Buying the Bride

By: Penny Wylder



I should be looking through the job ads since rent is due faster than my bank account can keep up, but everything that I’m qualified for is either demeaning or doesn’t pay enough. When the most promising thing I can find is a mascot at a burger shop, I decide to give my search a rest and look through travel magazines instead. One day I will go to Greece. It’s my life’s mission. I don’t care what kind of job it requires to get there. I’m going to do it—even if that means dancing in a hamburger costume on main street.

Mandi, my roommate and best friend, walks in and plops down on the couch beside me. She looks worn out and stares at the blank TV screen with her brow furrowed.

We’ve been friends most of our lives, and surprisingly, we’re still friends after rooming together for a year. She’s the worst when it comes to cleaning up after herself, so I do it for her. Which is a fair trade considering she makes more money than I do and picks up my slack when I can’t pull my weight with the bills. Weird thing is, I don’t even know exactly what she does for a living. Whatever it is, she always has money. Lots of it. I’ve asked, but she always manages to skirt around the answer. My guess would be stripping. In the last year she’s gotten breast and butt implants, her lips done, and hair extensions. Each time she gets some new augmentation, I ask her why, and she always says, “It’s for work.” What other kind of job requires that kind of upkeep?

I don’t push her for answers because a. It’s none of my business, and b. I don’t want her to feel ashamed.

“What’s wrong?” I ask, when she continues to sit there without saying anything.

“Oh, just work stuff.”

I raise my eyebrows as if to say, ‘That’s all you’ll give me?’

“Alright. If you want to talk about it, you know where to find me,” I say and get up to go to my room.

“Wait, Sylph.” I stop and turn to face her. She looks worried.

“What is it?” I ask.

“I need a big favor.”

I slowly walk back toward her and sit on the couch. The tone of her voice tells me I might not like what she has to ask. “With what?”

“Work stuff.”

My eyebrows shoot up. Is she finally going to reveal what she does for a living? A tendril of nervousness coils in my stomach. If I’m right, and she’s stripping for money, what could she possibly need my help with? I certainly don’t have the assets she has. I barely fill my B cup bra; my ass is shapely but small. I’m not exactly built for the kinds of things I fear she might ask me to do.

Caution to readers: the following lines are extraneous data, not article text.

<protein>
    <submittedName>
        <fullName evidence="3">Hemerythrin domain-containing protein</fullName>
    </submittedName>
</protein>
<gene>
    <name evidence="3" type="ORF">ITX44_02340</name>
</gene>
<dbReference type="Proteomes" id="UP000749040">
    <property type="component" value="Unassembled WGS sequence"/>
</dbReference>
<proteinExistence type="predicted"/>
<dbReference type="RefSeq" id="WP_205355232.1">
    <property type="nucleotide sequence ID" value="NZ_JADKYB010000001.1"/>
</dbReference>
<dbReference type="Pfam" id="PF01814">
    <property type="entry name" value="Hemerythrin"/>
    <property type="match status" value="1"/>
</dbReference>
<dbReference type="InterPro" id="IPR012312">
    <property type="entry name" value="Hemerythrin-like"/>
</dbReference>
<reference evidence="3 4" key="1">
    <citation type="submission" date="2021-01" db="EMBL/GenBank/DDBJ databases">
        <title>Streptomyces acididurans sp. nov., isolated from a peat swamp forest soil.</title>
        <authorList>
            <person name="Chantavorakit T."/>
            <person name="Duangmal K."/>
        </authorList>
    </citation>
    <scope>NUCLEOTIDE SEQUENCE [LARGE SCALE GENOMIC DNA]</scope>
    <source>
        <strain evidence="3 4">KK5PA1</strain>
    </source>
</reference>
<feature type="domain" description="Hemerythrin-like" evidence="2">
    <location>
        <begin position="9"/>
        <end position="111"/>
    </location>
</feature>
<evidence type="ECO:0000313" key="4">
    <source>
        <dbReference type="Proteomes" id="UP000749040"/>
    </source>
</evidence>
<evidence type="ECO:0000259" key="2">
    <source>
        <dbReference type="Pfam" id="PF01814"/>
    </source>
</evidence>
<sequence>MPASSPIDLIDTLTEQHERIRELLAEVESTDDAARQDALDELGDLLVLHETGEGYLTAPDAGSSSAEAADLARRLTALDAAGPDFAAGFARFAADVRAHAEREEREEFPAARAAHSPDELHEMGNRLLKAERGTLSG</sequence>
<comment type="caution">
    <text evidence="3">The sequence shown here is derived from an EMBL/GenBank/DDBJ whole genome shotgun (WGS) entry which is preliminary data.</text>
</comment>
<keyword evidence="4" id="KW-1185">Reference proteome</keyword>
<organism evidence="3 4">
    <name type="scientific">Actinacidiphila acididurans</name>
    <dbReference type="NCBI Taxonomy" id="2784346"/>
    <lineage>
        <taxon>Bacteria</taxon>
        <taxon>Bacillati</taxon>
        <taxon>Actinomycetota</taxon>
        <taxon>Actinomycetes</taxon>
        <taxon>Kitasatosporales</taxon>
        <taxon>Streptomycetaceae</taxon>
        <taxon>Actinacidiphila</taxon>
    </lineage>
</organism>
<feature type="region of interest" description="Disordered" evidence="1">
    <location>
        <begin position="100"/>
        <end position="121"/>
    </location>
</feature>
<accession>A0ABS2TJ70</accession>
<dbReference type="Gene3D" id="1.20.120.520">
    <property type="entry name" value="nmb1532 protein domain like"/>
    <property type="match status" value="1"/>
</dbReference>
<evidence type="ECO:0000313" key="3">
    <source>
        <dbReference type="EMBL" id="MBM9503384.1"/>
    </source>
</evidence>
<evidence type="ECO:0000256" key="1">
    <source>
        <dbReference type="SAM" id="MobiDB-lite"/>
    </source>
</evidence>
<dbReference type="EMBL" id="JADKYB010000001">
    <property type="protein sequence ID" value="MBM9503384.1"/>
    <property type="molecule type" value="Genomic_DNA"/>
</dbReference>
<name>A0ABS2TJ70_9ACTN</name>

“What kind of work stuff?” I ask hesitantly.

She cringes, and now I’m scared. “The kind where you pretend to be married to someone.”

I just sit here, blinking, wondering if I heard her right. “You want me to pretend to marry someone …” I test out the words to see if they make sense when I say them out loud versus the way it sounds in my head. “… for money.”

This is a thing? I’ve never heard of it before and I can’t believe Mandi has kept it from me all this time.

Mandi shrugs. “Easy, right? And the pay is good.”

Just thought of marriage, pretend or otherwise, fills me with anxiety. I was married before, when I was eighteen. Divorced by the time I was nineteen. It left a bad taste in my mouth and I don’t ever want to go through anything like that ever again.

“I’m sorry, Mandi, I can’t.”

I start to stand, but she grabs my arm, her eyes pleading. I’ve never seen her desperate like this before.

“I know it sounds crazy, and I would never ask you to do something so bizarre if I weren’t absolutely desperate.”

“This is your job, pretending to marry people?”

“Believe it or not, it’s a high-demand business. And ten thousand dollars per week isn’t bad pay.”

I choke on nothing. There is literally nothing in my mouth and yet it feels like I swallowed a jawbreaker. “Ten thousand a week? That’s what these men pay you?”

All the things I could do with ten grand a week flash through my head. Mostly images of Greece come up, but there are other things too, like rent, and my phone bill, and food. I imagine stress-free days lounging on the couch instead job hunting. I can stretch 10k long enough to figure out what I’m going to do with my life.